In brief: With the utter chaos Twitter is experiencing right now, there's never been a better time to launch a competitor. And that's exactly what Facebook parent company Meta is doing with the release of Threads, a microblogging rival that tightly integrates with Instagram.

Threads, an Instagram App, to give it its full name, is now available on the Apple App store and the Google Play Store. As the name suggests, the app is described as Instagram's text-based conversation app. It also looks a lot like Twitter. Update: the app is now live.

According to the listing, Threads is as a place where communities come together to discuss everything from the topics you care about today to what'll be trending tomorrow. Users can follow and connect with creators and others who love similar things, or share ideas, opinions, and creativity with their own followers.

Like Twitter, users write posts – up to 500 words – for followers, who can then like, reply, and share them. And being linked to Instagram means you can log in with your handle and find and follow your Insta friends.

Earlier this week, Meta was teasing Threads arrival through an Instagram feature: just type "Threads" in the app's search box to see a red ticket on the right of the bar. Click on the ticket to get a shareable virtual version that showed the launch time (July 6, 7 am PT/ 10 am ET), a countdown, a QR code, and a link for pre-ordering. It also showed your Instagram handle and profile picture.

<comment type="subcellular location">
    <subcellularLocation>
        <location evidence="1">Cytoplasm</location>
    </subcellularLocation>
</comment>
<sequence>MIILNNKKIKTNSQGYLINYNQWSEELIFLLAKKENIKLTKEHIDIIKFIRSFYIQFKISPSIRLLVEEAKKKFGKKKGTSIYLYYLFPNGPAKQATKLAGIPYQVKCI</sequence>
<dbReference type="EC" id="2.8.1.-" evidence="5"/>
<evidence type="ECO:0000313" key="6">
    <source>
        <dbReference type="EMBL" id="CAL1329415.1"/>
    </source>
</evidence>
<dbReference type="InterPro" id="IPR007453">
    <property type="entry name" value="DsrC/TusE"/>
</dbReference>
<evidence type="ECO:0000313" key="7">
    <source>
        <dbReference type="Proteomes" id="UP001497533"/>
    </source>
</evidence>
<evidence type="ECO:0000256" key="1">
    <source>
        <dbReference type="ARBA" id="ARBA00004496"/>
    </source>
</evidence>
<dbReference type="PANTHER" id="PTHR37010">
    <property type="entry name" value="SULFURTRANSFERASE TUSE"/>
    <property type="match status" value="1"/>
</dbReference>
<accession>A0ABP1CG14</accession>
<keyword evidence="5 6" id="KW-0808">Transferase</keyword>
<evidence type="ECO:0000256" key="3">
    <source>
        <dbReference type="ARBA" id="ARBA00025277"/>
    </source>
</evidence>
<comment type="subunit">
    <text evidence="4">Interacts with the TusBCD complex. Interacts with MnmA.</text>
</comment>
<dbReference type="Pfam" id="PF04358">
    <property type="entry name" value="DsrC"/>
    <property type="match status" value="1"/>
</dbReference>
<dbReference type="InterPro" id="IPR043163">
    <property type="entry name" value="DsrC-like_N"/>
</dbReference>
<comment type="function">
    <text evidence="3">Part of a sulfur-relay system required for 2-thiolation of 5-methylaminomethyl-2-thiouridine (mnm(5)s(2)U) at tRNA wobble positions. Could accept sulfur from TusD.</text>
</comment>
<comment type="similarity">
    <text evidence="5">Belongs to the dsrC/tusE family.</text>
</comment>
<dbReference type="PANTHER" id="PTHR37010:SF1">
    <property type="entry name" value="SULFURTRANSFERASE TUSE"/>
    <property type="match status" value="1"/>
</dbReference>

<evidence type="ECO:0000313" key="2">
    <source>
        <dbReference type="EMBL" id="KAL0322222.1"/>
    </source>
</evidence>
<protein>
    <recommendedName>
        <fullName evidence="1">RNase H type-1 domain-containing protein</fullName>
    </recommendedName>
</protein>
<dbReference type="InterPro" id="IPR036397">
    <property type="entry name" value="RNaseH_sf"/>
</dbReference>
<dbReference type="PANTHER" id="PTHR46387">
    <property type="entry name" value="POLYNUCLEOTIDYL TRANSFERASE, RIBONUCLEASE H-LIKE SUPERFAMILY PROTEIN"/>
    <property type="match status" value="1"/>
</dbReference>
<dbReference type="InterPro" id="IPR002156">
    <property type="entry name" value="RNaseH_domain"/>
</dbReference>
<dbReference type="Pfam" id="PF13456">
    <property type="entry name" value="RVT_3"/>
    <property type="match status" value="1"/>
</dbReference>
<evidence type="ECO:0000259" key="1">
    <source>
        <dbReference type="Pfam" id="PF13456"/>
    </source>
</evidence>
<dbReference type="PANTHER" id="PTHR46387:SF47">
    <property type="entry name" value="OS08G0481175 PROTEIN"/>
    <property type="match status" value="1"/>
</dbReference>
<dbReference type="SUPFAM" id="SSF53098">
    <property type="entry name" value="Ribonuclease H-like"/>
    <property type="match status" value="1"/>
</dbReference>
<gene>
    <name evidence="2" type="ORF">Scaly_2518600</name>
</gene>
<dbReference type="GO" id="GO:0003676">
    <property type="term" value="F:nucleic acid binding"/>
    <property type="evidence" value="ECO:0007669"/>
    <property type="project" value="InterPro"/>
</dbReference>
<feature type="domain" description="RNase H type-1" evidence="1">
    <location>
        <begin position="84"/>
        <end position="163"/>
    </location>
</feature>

Threads will integrate with ActivityPub, the decentralized social media protocol used by Mastodon. ActivityPub provides a way for different services to share information, giving users more control over how their data is used – Instagram doesn't use the protocol.

There was a time when a new Twitter competitor would go unnoticed, but that was before Elon Musk acquired the company and fired thousands of employees.

Twitter has dealt with a number of issues since Musk's takeover that have damaged the platform's appeal. From allowing previously banned users to return, to the paid verification plan, things have been far from smooth. The most recent controversy saw unregistered users blocked from viewing tweets and Twitter temporarily limiting the number of tweets logged-in users can see. The move caused widespread technical issues across the platform.

This week Twitter announced that the popular TweetDeck, used by many professionals and businesses, will only be accessible by those who pay for Twitter Blue.

The problems at Twitter have seen users posting less often and others moving to the likes of Mastodon and BlueSky.

Threads' tight integration with Instagram, which has over 2.35 billion active monthly users, will help boost its numbers from the moment of launch, and that could make it Twitter's biggest threat to date.